Author : Steven Odhner
I’m staring at the clock. Just staring at it, waiting for it to tick off a minute at which point I will have exactly one hour left of this hell. My brother the crazy artist says I’m not living my life. He says that I’ve sold my soul. If he knew my automator was broken he’d be ecstatic, he’d probably try to get me to go out and party with him as if I didn’t have to go to work anymore.
Actually, though, calling out tomorrow might not be a terrible idea. My productivity is shot anyway – I keep finding myself staring at the screen in front of me, drifting off and daydreaming. It’s the sound of everyone else working; it’s hypnotic. They’re all typing at full speed, seated thirty to a row, all the way down this massive room. It sounds like a thunderstorm pouring around me. I wandered down the aisles this morning for ten wasted minutes, just listening to the endless shower of keystrokes and looking at all of their blank faces… the only good thing was that I saw someone I went to school with. We’ve probably been working together for ten years. I should call her later.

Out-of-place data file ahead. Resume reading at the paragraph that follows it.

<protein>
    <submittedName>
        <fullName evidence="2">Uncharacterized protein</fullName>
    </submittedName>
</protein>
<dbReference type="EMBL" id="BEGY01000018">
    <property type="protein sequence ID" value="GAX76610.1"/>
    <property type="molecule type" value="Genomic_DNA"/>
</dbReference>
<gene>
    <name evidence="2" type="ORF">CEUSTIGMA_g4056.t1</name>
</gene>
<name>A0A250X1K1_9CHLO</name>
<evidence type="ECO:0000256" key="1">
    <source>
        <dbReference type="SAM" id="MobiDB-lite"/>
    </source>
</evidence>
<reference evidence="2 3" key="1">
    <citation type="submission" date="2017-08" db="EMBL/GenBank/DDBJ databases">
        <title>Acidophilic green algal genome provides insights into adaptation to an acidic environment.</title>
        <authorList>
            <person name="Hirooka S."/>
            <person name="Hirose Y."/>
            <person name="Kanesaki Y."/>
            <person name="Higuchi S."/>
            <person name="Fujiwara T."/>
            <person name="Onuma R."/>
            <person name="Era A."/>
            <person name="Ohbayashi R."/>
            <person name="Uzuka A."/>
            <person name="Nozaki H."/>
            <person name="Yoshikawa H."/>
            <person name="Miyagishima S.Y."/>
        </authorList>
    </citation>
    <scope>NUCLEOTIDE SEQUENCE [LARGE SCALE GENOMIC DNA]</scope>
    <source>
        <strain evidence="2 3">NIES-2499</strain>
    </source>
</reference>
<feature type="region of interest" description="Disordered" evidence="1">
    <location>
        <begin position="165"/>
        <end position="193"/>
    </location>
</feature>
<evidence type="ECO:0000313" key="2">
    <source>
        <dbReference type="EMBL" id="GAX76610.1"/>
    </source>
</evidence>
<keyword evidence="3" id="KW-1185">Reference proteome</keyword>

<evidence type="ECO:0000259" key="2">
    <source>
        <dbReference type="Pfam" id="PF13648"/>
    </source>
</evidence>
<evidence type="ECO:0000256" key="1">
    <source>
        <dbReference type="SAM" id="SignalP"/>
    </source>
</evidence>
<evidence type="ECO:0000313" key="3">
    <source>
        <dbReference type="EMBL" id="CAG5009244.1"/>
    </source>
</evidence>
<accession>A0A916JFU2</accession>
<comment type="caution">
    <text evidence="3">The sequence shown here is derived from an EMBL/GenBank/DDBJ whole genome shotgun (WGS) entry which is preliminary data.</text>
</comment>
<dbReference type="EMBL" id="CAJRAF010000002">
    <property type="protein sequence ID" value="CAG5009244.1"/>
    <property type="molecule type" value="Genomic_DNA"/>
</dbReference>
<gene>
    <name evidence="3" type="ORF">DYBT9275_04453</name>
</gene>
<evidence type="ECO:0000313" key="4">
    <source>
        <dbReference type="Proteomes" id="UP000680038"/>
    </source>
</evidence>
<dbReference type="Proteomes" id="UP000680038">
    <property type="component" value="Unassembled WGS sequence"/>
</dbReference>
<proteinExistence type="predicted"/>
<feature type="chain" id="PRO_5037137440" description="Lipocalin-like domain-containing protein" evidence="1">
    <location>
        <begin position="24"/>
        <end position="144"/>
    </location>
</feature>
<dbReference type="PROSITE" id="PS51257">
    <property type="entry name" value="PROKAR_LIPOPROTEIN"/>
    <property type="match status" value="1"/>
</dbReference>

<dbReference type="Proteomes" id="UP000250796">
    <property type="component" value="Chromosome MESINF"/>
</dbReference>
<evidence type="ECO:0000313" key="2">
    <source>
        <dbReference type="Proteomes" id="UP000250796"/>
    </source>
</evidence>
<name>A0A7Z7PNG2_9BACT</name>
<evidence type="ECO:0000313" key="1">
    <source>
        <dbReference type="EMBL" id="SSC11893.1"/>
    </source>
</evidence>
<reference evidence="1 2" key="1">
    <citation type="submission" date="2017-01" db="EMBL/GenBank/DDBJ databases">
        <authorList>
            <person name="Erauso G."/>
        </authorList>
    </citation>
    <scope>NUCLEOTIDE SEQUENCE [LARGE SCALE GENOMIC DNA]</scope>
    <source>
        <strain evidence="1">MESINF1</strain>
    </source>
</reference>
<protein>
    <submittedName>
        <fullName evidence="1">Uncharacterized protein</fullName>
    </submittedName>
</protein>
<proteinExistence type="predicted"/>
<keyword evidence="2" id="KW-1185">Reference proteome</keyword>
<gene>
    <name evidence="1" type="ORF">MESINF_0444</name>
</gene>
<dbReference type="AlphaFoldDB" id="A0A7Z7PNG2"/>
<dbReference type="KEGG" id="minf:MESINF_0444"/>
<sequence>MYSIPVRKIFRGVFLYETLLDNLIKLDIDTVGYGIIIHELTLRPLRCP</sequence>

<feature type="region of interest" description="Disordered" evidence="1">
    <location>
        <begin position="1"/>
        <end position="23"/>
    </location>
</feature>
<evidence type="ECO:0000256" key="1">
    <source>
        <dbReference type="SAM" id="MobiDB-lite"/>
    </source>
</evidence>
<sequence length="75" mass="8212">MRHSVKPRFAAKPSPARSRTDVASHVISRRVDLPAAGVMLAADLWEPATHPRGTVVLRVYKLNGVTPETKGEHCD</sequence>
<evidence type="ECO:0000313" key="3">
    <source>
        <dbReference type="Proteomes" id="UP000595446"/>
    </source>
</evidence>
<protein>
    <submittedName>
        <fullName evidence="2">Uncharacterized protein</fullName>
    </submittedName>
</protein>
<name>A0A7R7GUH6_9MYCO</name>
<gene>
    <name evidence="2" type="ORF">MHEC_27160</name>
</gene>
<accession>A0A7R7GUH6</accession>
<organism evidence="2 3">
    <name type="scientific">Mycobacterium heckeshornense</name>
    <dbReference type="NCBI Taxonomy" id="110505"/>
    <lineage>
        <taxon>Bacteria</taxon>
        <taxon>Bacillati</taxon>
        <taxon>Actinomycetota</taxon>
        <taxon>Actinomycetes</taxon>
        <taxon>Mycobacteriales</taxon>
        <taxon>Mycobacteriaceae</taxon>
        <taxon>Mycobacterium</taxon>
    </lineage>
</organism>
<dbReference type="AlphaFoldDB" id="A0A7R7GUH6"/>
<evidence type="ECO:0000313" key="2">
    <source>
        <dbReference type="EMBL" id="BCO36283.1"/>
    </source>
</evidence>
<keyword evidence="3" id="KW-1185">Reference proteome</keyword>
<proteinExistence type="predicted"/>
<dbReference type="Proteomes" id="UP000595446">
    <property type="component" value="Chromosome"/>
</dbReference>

I know my brother isn’t alone, there’s a very vocal minority that will talk your ear off about how terrible automators are. I can only assume none of them have office jobs, because I’ve only been here for four hours and I’m ready to murder someone. Don’t even get me started on my exercise routine! Do I really do that every morning? Why in god’s name would I want to be aware for that? I finished less than half of the workout before going back to bed. If they can’t fix my automator soon I’m going to get all pudgy.
If I tried to explain this to my brother he’d just suggest that I work somewhere more interesting, as if everyone in the world can be an artist for a living. He’d say having less money would be worth not going through life as a zombie, but every second that ticks by feels like an hour and every time I look at the pathetic amount of work I’ve gotten done I know exactly why a “work day” used to be eight hours – more for some people! Missing my life? If this is what my life is when I’m not looking then I’m happy to miss it. Only fifty-nine minutes and thirty seconds to go. Please, let them fix me soon.